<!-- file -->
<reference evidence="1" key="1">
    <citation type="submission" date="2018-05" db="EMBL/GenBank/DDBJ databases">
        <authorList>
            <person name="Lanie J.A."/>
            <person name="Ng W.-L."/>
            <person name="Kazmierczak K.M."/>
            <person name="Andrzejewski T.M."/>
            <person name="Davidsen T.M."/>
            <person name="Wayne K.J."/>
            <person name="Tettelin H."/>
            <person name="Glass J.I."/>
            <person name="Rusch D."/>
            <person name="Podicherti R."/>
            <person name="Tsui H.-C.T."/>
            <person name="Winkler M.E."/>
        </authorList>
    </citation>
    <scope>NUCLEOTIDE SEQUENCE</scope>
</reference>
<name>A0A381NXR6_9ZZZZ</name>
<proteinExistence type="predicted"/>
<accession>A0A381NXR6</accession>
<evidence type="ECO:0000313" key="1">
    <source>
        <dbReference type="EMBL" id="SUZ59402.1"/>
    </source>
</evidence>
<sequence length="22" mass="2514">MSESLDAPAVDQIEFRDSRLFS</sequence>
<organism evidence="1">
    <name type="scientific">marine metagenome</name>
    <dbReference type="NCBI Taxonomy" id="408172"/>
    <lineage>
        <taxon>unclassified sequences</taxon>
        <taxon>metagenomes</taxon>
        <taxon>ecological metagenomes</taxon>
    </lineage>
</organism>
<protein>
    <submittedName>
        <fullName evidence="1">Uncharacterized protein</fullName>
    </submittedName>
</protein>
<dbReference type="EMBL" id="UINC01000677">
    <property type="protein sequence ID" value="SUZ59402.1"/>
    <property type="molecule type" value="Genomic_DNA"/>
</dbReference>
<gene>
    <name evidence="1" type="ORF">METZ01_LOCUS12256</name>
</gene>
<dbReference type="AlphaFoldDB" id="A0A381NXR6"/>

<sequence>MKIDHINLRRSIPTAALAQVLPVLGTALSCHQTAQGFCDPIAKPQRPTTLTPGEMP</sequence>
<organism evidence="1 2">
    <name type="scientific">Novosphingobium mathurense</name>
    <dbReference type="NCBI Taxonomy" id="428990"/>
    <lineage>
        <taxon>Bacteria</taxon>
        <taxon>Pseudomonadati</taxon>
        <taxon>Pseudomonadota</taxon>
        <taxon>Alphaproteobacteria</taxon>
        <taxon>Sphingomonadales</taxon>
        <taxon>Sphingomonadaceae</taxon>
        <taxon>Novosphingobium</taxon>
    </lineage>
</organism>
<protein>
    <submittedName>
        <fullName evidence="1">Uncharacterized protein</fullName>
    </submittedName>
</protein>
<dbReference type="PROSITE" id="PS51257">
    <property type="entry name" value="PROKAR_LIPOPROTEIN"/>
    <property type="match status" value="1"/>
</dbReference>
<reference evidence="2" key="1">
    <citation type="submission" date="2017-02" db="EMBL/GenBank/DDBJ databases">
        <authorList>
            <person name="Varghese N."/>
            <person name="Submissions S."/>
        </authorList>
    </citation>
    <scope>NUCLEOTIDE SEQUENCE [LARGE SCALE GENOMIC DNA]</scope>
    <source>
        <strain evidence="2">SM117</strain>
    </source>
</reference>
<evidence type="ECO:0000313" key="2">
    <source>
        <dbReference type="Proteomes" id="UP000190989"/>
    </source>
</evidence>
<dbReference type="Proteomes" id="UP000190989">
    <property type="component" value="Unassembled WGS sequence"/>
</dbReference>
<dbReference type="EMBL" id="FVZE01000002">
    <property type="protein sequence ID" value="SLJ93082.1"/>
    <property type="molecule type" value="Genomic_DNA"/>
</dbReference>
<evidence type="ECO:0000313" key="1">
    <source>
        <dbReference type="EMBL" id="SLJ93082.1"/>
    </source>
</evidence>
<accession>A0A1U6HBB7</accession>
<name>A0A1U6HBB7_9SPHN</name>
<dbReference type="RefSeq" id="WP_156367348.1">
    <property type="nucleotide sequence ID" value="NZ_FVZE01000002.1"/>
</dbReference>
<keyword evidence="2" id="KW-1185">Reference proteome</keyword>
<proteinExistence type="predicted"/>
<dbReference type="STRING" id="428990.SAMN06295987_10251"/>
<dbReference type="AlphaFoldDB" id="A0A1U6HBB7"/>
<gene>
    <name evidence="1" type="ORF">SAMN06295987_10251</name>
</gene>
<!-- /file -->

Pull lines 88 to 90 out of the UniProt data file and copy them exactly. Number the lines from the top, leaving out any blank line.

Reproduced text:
        <dbReference type="Proteomes" id="UP000190989"/>
    </source>
</evidence>